After my counter top fermenting has commenced, I’ll either whirl my Kvass with a smidgen extra of water in a Vitamix before bottling (for the earthy girth of a thicker brew), or strain the beets and bottle the scarlet elixir. You can reserve the beets for a nice salad or amuse-bouche, or re-ferment them in a second batch of Kvass. Store your Kvass in a sealed glass vessel in the fridge, where it will continue to simmer and seethe with bountiful bacteria indefinitely. Serve chilled, with a squeeze of lime or a spritz of sparkling water if you so fancy, or add to homemade Borscht for a bit of old world Slavic kitchen witchery.
*If the Kvass is entirely too pungent for your palate after the counter top fermentation, mellowing it in the fridge for 2-3 weeks will curb its mojo. This will also enhance the nutrition of the Kvass, but is not a necessary step, as she’s already an unequivocally potent brew.
¼ cup per day, taken as a few sips hither and thither before meals to stimulate digestion. If your body temple is not accustomed to the bubbling brawn of fermented foods, start small, and work your way up to the full dose.
Howsabout this for Valentine’s Day… culture a jar of homemade yogurt by the heat of your own body! Raw milk + yogurt starter + mason jar + snuggling + ecstatic love = romantical and delicious Valentine’s Day breakfast, or sublimely sexy gift for your darlin’!
Before Valentine’s Day was co-opted by squaresville Judeo-Christian materialists with a penchant for stale chocolate and ugly thongs, February 14th was part of Lupercalia, a carnal hootenanny of Ancient Roman proportions, harkening the Great God Pan with all sorts of lascivious melee. Lupercalia, the ‘Wolf Festival’, honored the She-Wolf who suckled the orphaned infants Romulus and Remus, the mythical founders of Rome. Like a regular afternoon in the Baroness Homestead, folks would run through the streets buck naked, whipping each other bawdily with improvised lashes, adorning themselves in goatskins, and petitioning the Gods and Goddesses for love & fertility. Bring a bit of this heathen witchery back to Valentine’s Day this year, and celebrate by making your own She-Wolf yogurt!
You will need the following: one quart raw milk, yogurt starter (easily procurable at your local health food store), thermometer, saucepan, clean mason jar with tight-fitting lid (at least one quart), snuggle buddy. For best results, perform the following in the nude, right before bed, on a sympathetic moon:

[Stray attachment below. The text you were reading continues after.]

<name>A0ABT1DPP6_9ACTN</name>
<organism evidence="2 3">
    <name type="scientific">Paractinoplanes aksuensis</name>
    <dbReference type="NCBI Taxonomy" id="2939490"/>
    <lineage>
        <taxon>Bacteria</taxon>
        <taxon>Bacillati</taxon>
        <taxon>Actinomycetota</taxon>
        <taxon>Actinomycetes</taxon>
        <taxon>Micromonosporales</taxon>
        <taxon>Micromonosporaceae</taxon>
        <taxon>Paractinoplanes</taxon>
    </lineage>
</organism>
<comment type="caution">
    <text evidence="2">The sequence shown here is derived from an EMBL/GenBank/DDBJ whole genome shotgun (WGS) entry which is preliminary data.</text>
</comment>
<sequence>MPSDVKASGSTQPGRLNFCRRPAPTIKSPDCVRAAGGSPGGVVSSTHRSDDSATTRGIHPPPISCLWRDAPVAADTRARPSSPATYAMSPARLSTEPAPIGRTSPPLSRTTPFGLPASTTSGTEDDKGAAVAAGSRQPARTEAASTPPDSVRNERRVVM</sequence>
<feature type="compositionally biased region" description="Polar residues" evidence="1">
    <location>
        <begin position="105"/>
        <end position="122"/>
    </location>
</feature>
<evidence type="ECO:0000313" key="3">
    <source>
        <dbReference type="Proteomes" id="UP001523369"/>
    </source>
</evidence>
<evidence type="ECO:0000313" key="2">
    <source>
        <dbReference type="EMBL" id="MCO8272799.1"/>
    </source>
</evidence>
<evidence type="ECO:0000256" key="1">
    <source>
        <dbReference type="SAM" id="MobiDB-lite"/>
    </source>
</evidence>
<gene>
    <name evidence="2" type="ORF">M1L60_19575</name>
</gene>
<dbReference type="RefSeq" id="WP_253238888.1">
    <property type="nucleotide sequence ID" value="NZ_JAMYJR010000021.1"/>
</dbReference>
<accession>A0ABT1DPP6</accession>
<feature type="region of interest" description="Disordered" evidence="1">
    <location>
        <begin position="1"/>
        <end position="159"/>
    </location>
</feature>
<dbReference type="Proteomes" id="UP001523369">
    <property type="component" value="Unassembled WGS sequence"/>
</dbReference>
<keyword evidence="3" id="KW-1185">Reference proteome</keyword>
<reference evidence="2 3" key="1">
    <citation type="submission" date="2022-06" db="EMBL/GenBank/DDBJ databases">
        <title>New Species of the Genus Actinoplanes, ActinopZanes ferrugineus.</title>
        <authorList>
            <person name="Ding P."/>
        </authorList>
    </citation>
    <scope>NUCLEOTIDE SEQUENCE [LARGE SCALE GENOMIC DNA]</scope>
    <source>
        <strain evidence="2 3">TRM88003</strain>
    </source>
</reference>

Gently heat your milk in a saucepan over a low flame until it reaches a balmy 180 degrees. Try your damnedest to maintain this temperature for about five minutes, making sure you DO NOT BOIL (this is important for keeping all of the lusciously lively beneficial bacteria alive & kicking). This would be an excellent time to stir your pot o’ milk, weaving incantations of mojo and magic into your love yogurt. Turn off the heat, and allow the milk to cool to about 108-112 degrees. Add the yogurt starter to your clean mason jar. My starter takes about 1-2 teaspoons per quart of milk, but as these are living beings with varying potency, yours may be a lil’ different. Follow the directions on your packet for best results. Languidly add a few tablespoons of milk, mixing lubriciously to make a smooth paste. Continue adding your milk in a slow stream until the jar is bursting with mirthful milky goodness, and cap tightly once you’ve sealed your intention into the jar. Sequester yourself in bed with your amorous accomplice, and incubate your yogurt overnight by the warmth of your steamy flesh. My Magic Man and I cradled ours between the sheets for a good eight hours, and as the sun crowned over our bedstead, we had a perfectly-cultured jar of ambrosial alchemy, cultured in our curves and imbued with the enchantment of our ecstatic love. Refrigerate as you would ho-hum store bought yogurt, and spoon feed when the mood strikes.